The National Credit Union Administration (NCUA) has issued a formal request for additional information on how the financial institutions it governs might deal with the cryptocurrency business.
The NCUA issued a request for information (RFI) on Thursday after its three board members unanimously voted in favor, requesting information on how distributed ledger technology (DLT) and decentralized finance (DeFi) might impact the credit union system, as well as how its regulated entities might interact with these technologies or other crypto-related tools.
The Major Credit Union Administration (NCUA) is a federal government agency that regulates credit unions in the United States. It is similar to the Office of the Comptroller of the Currency (OCC), which oversees national banks.
As a result, every major federal banking regulator is now investigating cryptocurrency. In addition to the NCUA and the OCC, the Federal Deposit Insurance Corporation (FDIC) issued a request for information in May asking similar concerns about cryptocurrency, and the Federal Reserve is collecting opinions on a plan to provide fintech and crypto firms access to its master accounts.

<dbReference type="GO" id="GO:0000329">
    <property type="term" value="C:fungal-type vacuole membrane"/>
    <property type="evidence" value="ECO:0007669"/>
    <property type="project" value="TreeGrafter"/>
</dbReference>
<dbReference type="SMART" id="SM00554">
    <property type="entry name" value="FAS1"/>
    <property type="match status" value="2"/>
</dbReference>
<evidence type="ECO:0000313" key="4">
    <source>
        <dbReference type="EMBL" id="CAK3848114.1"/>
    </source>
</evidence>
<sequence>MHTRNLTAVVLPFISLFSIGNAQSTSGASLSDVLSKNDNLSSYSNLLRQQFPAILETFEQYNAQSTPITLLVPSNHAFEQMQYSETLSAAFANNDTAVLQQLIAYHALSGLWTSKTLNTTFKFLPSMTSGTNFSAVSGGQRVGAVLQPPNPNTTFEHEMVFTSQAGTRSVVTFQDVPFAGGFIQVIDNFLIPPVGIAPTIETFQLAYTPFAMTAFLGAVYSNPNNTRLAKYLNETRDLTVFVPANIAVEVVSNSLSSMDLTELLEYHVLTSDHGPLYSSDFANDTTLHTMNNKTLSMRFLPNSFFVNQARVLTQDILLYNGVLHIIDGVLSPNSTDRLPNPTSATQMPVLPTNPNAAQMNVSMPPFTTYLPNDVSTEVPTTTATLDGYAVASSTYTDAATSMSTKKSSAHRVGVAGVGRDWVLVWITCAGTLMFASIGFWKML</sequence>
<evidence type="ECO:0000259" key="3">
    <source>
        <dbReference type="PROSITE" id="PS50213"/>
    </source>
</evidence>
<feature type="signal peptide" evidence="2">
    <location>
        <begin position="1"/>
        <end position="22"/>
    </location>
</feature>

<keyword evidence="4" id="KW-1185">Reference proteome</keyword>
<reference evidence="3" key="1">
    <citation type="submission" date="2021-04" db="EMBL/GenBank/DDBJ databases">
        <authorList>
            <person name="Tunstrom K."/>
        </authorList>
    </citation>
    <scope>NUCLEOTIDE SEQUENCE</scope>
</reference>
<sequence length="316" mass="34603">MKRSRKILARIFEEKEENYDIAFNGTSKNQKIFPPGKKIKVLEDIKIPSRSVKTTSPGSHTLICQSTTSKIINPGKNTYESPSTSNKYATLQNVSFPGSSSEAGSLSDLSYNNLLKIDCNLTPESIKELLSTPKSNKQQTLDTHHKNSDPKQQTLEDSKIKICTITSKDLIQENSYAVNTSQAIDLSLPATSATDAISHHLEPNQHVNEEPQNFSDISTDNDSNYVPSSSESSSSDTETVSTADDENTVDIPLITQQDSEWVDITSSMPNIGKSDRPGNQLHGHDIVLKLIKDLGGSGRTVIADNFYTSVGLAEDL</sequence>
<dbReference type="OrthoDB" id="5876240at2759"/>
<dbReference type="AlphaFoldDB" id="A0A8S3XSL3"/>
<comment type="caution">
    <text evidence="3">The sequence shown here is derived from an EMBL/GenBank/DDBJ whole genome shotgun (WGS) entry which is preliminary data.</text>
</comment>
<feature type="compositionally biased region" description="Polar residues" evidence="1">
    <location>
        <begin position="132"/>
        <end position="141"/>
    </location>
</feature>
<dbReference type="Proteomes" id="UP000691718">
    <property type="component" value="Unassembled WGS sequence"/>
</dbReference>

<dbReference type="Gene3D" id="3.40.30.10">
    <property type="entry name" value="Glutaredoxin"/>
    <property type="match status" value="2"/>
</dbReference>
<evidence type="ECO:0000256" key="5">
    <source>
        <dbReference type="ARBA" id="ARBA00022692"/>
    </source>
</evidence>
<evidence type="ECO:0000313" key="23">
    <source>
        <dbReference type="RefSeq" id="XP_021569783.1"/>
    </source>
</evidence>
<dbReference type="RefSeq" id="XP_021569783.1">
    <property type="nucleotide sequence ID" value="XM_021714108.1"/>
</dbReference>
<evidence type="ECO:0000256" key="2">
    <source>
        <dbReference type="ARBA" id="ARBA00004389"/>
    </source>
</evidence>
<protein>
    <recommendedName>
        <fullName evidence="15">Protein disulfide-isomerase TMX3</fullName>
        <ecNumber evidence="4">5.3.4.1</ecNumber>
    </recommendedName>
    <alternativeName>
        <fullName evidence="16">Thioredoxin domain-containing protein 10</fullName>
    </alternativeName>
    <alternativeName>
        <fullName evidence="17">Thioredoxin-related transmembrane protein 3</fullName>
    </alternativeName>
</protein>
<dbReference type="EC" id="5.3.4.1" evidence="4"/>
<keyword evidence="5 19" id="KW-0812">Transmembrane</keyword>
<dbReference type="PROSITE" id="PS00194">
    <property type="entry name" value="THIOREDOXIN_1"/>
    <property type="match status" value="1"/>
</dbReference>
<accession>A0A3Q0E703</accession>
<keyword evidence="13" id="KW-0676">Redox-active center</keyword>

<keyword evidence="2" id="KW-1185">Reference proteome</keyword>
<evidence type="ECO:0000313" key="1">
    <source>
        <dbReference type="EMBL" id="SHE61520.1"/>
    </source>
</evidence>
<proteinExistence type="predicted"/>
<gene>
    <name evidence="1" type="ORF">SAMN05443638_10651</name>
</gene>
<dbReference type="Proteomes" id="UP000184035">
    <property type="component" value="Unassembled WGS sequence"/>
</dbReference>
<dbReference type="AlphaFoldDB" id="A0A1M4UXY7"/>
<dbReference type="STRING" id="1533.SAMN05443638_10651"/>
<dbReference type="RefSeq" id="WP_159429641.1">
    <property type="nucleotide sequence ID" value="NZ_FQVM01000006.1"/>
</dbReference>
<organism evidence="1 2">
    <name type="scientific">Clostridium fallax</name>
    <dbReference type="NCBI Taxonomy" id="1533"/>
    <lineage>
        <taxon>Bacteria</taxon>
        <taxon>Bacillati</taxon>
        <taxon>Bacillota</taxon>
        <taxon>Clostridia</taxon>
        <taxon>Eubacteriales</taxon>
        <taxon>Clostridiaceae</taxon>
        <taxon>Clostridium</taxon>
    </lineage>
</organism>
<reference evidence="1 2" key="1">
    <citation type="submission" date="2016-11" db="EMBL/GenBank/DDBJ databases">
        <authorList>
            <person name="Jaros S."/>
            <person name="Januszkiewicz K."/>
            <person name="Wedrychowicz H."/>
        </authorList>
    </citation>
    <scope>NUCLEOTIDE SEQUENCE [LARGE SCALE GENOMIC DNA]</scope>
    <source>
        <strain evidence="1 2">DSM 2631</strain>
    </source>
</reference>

Regulators are also paying more attention to digital assets, with stablecoins and securities-backed tokens, in particular, attracting their attention. In addition, the OCC, the Fed, and the FDIC are forming an interagency committee to look into cryptocurrency.
The NCUA requested information on insurance, risk/compliance, operations, supervision, and other areas where the NCUA might be involved in a credit union wishes to offer a crypto-related service in its RFI.
A query about stablecoins and how those accounts might be insured was also included in the RFI.
“Are there distinctions or similarities between stablecoins (cryptocurrencies backed by a currency such as the US dollar and designed to have a stable value compared to other cryptocurrencies) and stored value products where the underlying funds are held at FICUs and for which pass-through share insurance may be available to members in limited scenarios?” asked the RFI.
The public will have 60 days to respond to the questions.
Kyle Hauptman, Vice Chair of the NCUA, first requested that his agency investigates cryptocurrency early this year. He cited the OCC’s efforts in allowing national banks to interface with stablecoins and provide cryptocurrency custody services as a possible model for credit unions, but he cautioned that any NCUA guidelines might not be identical to the OCC’s.
“At some time, we’ll talk to NCUA personnel about doing a side-by-side comparison with what the OCC did to determine what we want to change for credit unions and what we don’t want to adapt for credit unions. “NCUA gains a little from ‘someone else went first,’ so we can draw on the OCC’s experience when appropriate,” he told us.